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Transitions works shades of breakbeat, 2-step, house and nu-jazz into an invigorating mesh of soulful flavors. With tracks selected by Ism label founders DJ Swingsett and J. Warrin, the compilation’s theme is based on mood and vibe rather than genre. London’s Mr.Magic takes 2-step to a more relaxed level with "A Deep Thang" and "O’Bleek Intelligence", taken from the fledging label sharing the name of the latter. Elements of dub are thrown into the mix with "Rios" by Duermo, and Twilight Circus’ "Filter 13" which is afloat in spaced out atmospherics that drift over a dubby bass line and rhythm. The syncopated breakbeat of "Shell" by Phoneheads is smoothed out by jazzy chords, as a vaguely junglistic bass line adds weight. This combination of harder dancefloor elements tempered by soulful melodic construction and warm production is what makes this compilation different than your average chill out album, and gives it versatility. "Let It Ride" from J. Warrin oozes a warm soul groove through Franco’s velvety vocals. Transitions entices the listener with each track and provides a forum for producers to be playful with genre. Collectively they have come up with a sound that infuses familiar elements with a defining quality that eludes definition, but is always sonically endearing.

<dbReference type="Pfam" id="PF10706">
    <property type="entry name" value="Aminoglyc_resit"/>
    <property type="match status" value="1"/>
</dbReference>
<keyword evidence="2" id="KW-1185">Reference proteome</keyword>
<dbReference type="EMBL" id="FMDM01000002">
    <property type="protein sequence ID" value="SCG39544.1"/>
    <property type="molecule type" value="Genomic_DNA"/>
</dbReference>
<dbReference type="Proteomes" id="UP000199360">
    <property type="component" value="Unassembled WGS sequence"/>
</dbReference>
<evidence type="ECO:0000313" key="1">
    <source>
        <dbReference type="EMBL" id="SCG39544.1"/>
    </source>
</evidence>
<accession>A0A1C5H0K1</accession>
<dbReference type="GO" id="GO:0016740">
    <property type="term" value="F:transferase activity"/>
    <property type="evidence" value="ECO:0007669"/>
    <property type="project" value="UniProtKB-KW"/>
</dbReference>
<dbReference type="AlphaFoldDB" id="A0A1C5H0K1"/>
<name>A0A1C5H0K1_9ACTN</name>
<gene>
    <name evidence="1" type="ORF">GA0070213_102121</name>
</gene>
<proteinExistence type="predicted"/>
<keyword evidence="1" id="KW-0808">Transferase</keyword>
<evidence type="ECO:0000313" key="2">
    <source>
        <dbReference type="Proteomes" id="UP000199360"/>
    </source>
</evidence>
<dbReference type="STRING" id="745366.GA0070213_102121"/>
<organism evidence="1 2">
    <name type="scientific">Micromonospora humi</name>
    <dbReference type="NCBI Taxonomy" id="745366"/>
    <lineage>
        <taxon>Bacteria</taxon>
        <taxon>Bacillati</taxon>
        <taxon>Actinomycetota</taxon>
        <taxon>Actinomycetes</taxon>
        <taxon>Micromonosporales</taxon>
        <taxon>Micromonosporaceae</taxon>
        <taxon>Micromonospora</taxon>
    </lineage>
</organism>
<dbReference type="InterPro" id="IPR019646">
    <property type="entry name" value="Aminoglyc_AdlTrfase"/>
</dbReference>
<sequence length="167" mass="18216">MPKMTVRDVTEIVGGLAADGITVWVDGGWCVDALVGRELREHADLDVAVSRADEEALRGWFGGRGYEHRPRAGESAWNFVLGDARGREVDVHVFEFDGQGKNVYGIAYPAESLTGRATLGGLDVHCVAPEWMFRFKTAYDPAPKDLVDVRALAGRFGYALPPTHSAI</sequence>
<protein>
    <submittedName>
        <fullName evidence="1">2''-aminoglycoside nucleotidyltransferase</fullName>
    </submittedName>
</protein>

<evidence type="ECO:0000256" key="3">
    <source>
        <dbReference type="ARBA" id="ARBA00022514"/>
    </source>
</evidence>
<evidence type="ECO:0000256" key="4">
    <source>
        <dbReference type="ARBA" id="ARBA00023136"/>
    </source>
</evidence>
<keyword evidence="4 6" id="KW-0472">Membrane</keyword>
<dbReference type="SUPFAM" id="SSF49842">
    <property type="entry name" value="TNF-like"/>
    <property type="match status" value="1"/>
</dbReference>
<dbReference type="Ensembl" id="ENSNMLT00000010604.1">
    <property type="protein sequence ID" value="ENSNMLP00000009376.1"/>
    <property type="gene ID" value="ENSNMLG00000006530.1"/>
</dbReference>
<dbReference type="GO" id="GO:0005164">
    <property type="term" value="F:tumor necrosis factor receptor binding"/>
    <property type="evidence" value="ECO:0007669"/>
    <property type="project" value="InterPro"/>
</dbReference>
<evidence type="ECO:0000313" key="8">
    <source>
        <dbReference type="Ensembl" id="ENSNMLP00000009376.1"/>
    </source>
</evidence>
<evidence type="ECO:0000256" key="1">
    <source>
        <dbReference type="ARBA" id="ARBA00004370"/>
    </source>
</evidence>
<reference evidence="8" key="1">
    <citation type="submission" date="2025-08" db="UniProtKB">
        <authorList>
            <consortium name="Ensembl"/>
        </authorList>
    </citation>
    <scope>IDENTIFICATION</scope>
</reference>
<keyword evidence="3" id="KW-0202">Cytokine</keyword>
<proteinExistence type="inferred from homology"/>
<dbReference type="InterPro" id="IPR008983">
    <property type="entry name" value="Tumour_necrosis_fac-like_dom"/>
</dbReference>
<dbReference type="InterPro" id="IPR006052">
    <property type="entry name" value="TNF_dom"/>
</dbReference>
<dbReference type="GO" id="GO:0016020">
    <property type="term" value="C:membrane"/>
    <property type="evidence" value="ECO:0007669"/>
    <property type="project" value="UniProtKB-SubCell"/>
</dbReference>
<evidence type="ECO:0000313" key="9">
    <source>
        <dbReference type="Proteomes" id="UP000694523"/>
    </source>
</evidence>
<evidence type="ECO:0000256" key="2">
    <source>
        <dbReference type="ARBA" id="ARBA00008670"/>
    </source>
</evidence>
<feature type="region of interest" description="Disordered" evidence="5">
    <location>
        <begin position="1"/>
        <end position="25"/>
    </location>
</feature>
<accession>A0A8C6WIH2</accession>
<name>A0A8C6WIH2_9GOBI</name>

I grew up listening to mainstream '70s rock then ended up on the staff at the college paper at San Diego State, and volunteered to review heavy metal LPs. My second semester, the music editor dropped a Fenton Robinson LP on my desk, Night Flight. You like metal; they play guitar--he plays guitar, the editor told me
I grew up listening to mainstream '70s rock then ended up on the staff at the college paper at San Diego State, and volunteered to review heavy metal LPs. My second semester, the music editor dropped a Fenton Robinson LP on my desk, Night Flight. You like metal; they play guitar--he plays guitar, the editor told me. If we don't run a review, Alligator Records is going to stop servicing us.
Night Flight opened up a whole new world for me--the blues led me, inevitably, to Basie, who led to Duke, who led to Mingus, who led to Miles, who led to ...